Quick Review: The Fellowship of the Ring by J.R.R. Tolkien

(I'm going to keep this review extremely brief since I will be writing a more detailed review for the entire trilogy as one.)

Five-second summary: Frodo given Ring, Fellowship joins together to aid him on his journey, mountains crossed, alot of walking, elves, orcs, and the Fellowship splits.

Pros: Great character development, excellent prose, attention to detail is almost unsurpassed
Cons: Sometimes difficult to follow places/characters being referred too, a bit too much walking/not enough fighting

Overall: While it drags a bit in parts, The Fellowship of the Ring sets the table perfectly for the following two novels. I give it four and a half stars out of five.

Sunday, March 6, 2011

NYT Best Seller List (3/13/2011)

This list will appear in the March 13, 2011 print edition of the New York Times Book Review. The full list can be found here.


  1. TREACHERY IN DEATH, by J. D. Robb
  2. PALE DEMON, by Kim Harrison
  3. GIDEON’S SWORD, by Douglas Preston and Lincoln Child
  4. A DISCOVERY OF WITCHES, by Deborah Harkness
  5. TICK TOCK, by James Patterson and Michael Ledwidge


  1. UNBROKEN, by Laura Hillenbrand
  2. KNOWN AND UNKNOWN, by Donald Rumsfeld
  3. DECISION POINTS, by George W. Bush
  4. AGAINST ALL ODDS, by Scott Brown
  5. CLEOPATRA, by Stacy Schiff


  1. WATER FOR ELEPHANTS, by Sara Gruen
  2. CUTTING FOR STONE, by Abraham Verghese
  4. THE POSTMISTRESS, by Sarah Blake
  5. PRIVATE, by James Patterson and Maxine Paetro

Paperback Mass-Market Fiction

  1. A CREED IN STONE CREEK, by Linda Lael Miller
  2. THIS SIDE OF THE GRAVE, by Jeaniene Frost
  3. HARVEST MOON, by Robyn Carr
  4. DREAMS OF A DARK WARRIOR, by Kresley Cole
  5. THE SILENT SEA, by Clive Cussler with Jack Du Brul

Paperback Nonfiction

  1. HEAVEN IS FOR REAL, by Todd Burpo with Lynn Vincent
  2. INSIDE OF A DOG, by Alexandra Horowitz
  3. THE BIG SHORT, by Michael Lewis
  4. COMMITTED, by Elizabeth Gilbert
  5. THE GLASS CASTLE, by Jeannette Walls

Friday, March 4, 2011

Cutting the Cord: Time Warner Cable be damned!

When I moved to Cincinnati last summer, I was scouting the internet/cable provider scene. Not particularly surprisingly, the providers were no less weaselly than those I have dealt with in the past with other cities. Also not surprisingly, a behemoth of a company (Time Warner Cable) held a monopoly over the cable market over much of the city (including where I would be moving). As we've all learned in Econ 101, monopolies do not make for good service, price, or quality of goods in most cases. This is certainly the case with cable/internet providers. They are going to give you a little content you like, a lot you couldn't possibly care about, and they're going to bend you over the barrel monetarily for it.

I got one of those new customer deals with an introductory offer of $80.00 or so for the highest level internet, the basic HD cable package, and a DVR. Not terrible, but also not the best deal in the world. There certainly are other things I'd rather spend my money on. All was good in the world until six months later, when the introductory offer expired and the normal price commenced. $130.00! This was clearly unacceptable. Rather than call and threaten to cancel my service to get my prices lowered (monopolies will call your bluff), I decided on a different, more "extreme" option. I would cancel cable, chopping my bill in more than half.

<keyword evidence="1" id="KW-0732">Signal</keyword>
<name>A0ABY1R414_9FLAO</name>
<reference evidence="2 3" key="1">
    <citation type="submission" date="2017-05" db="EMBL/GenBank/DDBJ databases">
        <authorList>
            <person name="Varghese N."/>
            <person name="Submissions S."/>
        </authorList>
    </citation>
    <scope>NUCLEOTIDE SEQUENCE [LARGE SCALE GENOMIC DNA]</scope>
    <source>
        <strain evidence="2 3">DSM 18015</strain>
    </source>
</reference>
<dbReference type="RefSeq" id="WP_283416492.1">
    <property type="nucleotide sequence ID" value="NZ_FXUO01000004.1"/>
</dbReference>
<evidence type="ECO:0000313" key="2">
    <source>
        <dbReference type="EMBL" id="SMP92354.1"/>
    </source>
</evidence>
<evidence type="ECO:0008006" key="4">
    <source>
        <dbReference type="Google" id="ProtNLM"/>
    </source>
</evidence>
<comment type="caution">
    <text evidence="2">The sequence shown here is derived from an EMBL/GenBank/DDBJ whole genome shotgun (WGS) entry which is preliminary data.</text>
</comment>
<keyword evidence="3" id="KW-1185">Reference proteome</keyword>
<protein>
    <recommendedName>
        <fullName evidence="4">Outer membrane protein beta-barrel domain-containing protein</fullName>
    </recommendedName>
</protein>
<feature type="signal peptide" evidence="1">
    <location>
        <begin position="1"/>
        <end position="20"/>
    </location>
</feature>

Not only would I save money, but hopefully time, too. In retrospect, the amount of time I spend in front of a television watching some terrible show that I wouldn't possibly miss if it wasn't put in front of my lazy face is galling. Just terrible. Of course, there are movies and television shows I love. How would I get to watch these? Enter Netflix and Hulu Plus. I've had Netflix for ages and with the slow growth of their streaming collection, they present a reasonable alternative to cable. Ditto with Hulu. While the basic Hulu collection is a bit more limited, Hulu Plus contains back episodes and entire seasons for show. They have a mix of new and older shows (randomly: Alf).

To watch these, I have a slimline desktop PC hooked up to my television in the living room via HDMI and in the bedroom I have a neat, little Roku Player. The Roku Player is really cool. The size of a small paperback book, this little guy allows you to stream Hulu Plus, Netflix, Amazon VOD, and various other sources on content wirelessly. You can also hook it up with a wired connection if your wireless connection is too week for streaming HD video.

The question that must be asked: how is it going so far? Actually, not that bad. I miss some cable channels like the Food Network, but it's only a minor inconvenience. The other thing, which is much larger of an inconvenience, is the lack of live sport options. For this, I'll probably drop some money for an over the air cable antenna since most of the sports I watch will be on the local major networks. I'm certainly still early in and it still feels a little weird to not be able to flip on the boob tube and decompress, but I think it's going to take. It's not terrible and things will only get better as current streaming service improve and new ones emerge. Obviously I'll never be able to cut my bill completely as I need internet for most of these services, it is a decent start

If anyone else is interested in getting rid of their cable service and need pointers or tips, just let me know. I'd be happy to share my experiences with all the services I've dealt with so far.